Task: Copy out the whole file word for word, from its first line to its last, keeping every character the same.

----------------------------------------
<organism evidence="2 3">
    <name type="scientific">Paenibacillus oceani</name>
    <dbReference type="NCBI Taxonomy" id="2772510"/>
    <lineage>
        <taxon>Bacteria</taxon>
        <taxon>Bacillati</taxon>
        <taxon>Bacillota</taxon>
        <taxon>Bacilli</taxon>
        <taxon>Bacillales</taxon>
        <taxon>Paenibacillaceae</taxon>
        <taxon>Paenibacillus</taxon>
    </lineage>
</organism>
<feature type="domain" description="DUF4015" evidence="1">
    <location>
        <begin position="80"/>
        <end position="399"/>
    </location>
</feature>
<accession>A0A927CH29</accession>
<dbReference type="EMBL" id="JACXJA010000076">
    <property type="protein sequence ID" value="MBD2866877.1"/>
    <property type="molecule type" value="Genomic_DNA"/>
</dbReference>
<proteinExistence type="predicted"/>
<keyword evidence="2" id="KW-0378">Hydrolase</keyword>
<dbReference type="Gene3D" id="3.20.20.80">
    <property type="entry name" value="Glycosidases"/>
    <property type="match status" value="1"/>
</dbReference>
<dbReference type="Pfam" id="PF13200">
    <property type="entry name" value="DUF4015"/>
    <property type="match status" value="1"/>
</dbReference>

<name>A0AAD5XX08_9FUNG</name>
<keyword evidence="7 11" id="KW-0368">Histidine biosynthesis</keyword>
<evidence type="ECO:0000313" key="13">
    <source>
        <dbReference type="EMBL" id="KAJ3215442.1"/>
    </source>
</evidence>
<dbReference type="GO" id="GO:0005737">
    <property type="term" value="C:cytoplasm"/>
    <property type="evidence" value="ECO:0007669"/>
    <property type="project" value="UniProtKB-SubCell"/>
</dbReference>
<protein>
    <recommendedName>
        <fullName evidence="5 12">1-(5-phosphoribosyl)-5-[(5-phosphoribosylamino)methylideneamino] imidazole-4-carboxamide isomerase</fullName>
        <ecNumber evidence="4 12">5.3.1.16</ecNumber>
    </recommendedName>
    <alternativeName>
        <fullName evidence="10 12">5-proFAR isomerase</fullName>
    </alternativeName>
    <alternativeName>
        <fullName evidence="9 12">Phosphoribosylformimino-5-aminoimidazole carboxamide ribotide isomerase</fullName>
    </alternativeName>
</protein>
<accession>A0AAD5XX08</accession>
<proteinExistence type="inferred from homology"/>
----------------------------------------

<organism evidence="2 3">
    <name type="scientific">Paenibacillus oceani</name>
    <dbReference type="NCBI Taxonomy" id="2772510"/>
    <lineage>
        <taxon>Bacteria</taxon>
        <taxon>Bacillati</taxon>
        <taxon>Bacillota</taxon>
        <taxon>Bacilli</taxon>
        <taxon>Bacillales</taxon>
        <taxon>Paenibacillaceae</taxon>
        <taxon>Paenibacillus</taxon>
    </lineage>
</organism>
<feature type="domain" description="DUF4015" evidence="1">
    <location>
        <begin position="80"/>
        <end position="399"/>
    </location>
</feature>
<accession>A0A927CH29</accession>
<dbReference type="EMBL" id="JACXJA010000076">
    <property type="protein sequence ID" value="MBD2866877.1"/>
    <property type="molecule type" value="Genomic_DNA"/>
</dbReference>
<proteinExistence type="predicted"/>
<keyword evidence="2" id="KW-0378">Hydrolase</keyword>
<dbReference type="Gene3D" id="3.20.20.80">
    <property type="entry name" value="Glycosidases"/>
    <property type="match status" value="1"/>
</dbReference>
<dbReference type="Pfam" id="PF13200">
    <property type="entry name" value="DUF4015"/>
    <property type="match status" value="1"/>
</dbReference>

<name>A0AAD5XX08_9FUNG</name>
<keyword evidence="7 11" id="KW-0368">Histidine biosynthesis</keyword>
<evidence type="ECO:0000313" key="13">
    <source>
        <dbReference type="EMBL" id="KAJ3215442.1"/>
    </source>
</evidence>
<dbReference type="GO" id="GO:0005737">
    <property type="term" value="C:cytoplasm"/>
    <property type="evidence" value="ECO:0007669"/>
    <property type="project" value="UniProtKB-SubCell"/>
</dbReference>
<protein>
    <recommendedName>
        <fullName evidence="5 12">1-(5-phosphoribosyl)-5-[(5-phosphoribosylamino)methylideneamino] imidazole-4-carboxamide isomerase</fullName>
        <ecNumber evidence="4 12">5.3.1.16</ecNumber>
    </recommendedName>
    <alternativeName>
        <fullName evidence="10 12">5-proFAR isomerase</fullName>
    </alternativeName>
    <alternativeName>
        <fullName evidence="9 12">Phosphoribosylformimino-5-aminoimidazole carboxamide ribotide isomerase</fullName>
    </alternativeName>
</protein>
<accession>A0AAD5XX08</accession>
<proteinExistence type="inferred from homology"/>